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Projects/Edu/KStars/C++ Best Practices for KStars

This page describes how to use some C++ features while developing KStars.

Smart Pointers

std::unique_ptr

std::unique_ptr hold an object in a scope (local or class variable) and when the unique pointer is destroyed, the owned object is also destroyed. This smart pointer has a release() function to release the ownership and get the pointer to the held object. This smart pointer is the most lightweight because it does not have any internal reference counting. On the other side, it cannot be copied thus you cannot return a std::unique_ptr from a function and containers (vector, map) cannot hold these pointers.

This approach is good for:

  • Temporary allocated variables in functions which are destroyed when an error path is executed before leaving the function, we can write code without worrying the forgotten undeleted object what would be a memory leak. The allocated object can be returned by release() function when leaving the function if everything is okay. Just imagine a 100 lines long function with many ifs and while cycle, it is easy to forget to delete a temporary allocated object:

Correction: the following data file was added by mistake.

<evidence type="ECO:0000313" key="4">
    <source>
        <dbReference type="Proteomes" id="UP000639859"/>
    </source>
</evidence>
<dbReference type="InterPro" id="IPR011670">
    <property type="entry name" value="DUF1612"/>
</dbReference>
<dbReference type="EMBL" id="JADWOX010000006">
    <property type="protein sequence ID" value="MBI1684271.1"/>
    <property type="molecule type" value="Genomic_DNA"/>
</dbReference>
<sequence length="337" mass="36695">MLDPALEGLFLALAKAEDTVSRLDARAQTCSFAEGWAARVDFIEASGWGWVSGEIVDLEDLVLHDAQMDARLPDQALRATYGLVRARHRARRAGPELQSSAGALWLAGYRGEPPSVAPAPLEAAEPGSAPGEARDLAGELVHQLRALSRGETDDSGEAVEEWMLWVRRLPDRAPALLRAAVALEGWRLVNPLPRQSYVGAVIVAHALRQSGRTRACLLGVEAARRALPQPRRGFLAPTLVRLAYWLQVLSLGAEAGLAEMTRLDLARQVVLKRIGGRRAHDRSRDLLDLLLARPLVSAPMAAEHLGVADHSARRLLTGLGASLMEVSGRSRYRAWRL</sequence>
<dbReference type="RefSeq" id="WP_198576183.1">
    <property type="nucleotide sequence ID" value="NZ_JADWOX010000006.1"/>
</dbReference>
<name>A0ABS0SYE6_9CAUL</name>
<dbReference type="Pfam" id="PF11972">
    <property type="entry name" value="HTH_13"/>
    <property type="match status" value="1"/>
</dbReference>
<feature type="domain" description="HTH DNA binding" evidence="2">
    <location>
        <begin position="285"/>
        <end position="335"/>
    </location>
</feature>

MyObj* MyFunction()
  {
    std::unique_ptr<MyObj> LocalObj(new MyObj);
  
    if (something_is_wrong1) { return nullptr; }
    if (something_is_wrong2) { return nullptr; }
    return LocalObj.release();
  }


  • Declare a class variable which is not necessarily allocated, but you want to delete it after the class itself destroyed automatically. This design pattern spares the initialization of the class variable to nullptr because a unique pointer is set to nullptr by default. On the other hand, the delete functions in the destructor are not needed and a source of the possible memory leaks is eliminated by design, you cannot forget it:


  struct MyClass
  {
    ~MyClass { } // We don't have to delete MyObj, it is destroyed automatically by ObjVar.
  
    void Allocate()
    {
      ObjVar.reset(new MyObj); // Allocate a MyObj instance and set to ObjVar
    }
  
    void Release()
    {
      ObjVar.reset(); // We can delete MyObj any time by this call
    }
    
    void DoSomething()
    {
      // The get() function gives access to the raw pointer of the owned object (MyObJ*)
      if (ObjVar.get() == nullptr)
        return;
      
      // We can call MyObj::DoThings() transparently with -> like the syntax of a raw pointer (MyObj*)
      ObjVar->DoThings();
    }
  
    std::unique_ptr<MyObj> ObjVar;
  };

This page was last edited on 4 August 2017, at 11:53. Content is available under Creative Commons License SA 4.0 unless otherwise noted.